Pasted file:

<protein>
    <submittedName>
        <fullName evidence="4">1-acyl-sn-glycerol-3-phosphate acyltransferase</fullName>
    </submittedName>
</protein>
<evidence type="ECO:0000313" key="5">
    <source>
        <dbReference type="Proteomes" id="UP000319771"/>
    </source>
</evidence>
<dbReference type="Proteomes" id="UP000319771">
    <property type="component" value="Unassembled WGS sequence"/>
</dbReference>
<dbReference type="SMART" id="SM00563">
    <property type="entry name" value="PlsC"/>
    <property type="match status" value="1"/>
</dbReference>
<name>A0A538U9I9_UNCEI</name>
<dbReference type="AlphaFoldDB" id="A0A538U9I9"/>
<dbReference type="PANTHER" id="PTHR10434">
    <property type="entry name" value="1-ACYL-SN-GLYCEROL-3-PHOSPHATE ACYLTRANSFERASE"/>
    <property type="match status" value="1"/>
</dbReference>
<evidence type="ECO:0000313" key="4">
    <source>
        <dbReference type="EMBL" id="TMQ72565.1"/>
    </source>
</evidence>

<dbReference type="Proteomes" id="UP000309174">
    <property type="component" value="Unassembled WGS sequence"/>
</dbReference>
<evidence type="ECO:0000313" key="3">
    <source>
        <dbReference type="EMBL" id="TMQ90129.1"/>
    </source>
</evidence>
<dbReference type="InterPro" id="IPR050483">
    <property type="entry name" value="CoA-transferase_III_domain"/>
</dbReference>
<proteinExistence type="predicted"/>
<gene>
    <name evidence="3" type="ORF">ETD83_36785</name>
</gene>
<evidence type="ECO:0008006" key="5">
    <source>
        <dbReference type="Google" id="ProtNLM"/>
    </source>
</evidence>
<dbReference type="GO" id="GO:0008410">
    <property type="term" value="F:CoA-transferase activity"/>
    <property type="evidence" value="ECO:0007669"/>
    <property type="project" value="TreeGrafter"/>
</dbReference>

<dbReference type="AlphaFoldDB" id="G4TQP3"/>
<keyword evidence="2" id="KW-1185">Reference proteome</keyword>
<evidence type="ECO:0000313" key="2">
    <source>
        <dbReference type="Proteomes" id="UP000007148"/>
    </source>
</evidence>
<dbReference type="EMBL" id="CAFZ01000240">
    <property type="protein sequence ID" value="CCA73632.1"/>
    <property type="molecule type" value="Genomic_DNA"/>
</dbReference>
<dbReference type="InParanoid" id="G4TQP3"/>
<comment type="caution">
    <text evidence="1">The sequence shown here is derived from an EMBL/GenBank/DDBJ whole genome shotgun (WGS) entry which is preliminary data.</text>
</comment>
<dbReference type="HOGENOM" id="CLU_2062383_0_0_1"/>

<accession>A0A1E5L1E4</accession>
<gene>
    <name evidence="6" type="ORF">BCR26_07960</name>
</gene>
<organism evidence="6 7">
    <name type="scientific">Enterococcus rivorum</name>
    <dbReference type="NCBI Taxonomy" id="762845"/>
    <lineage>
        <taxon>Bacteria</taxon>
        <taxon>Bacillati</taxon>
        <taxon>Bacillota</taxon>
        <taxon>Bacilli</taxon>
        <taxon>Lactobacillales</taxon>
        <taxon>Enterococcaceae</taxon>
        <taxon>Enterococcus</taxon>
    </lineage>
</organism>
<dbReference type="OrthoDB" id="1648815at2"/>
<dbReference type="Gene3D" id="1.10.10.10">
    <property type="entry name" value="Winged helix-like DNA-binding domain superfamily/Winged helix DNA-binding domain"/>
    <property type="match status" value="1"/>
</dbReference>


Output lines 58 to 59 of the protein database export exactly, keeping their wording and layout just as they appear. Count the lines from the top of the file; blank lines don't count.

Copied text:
        <dbReference type="Proteomes" id="UP000007148"/>
    </source>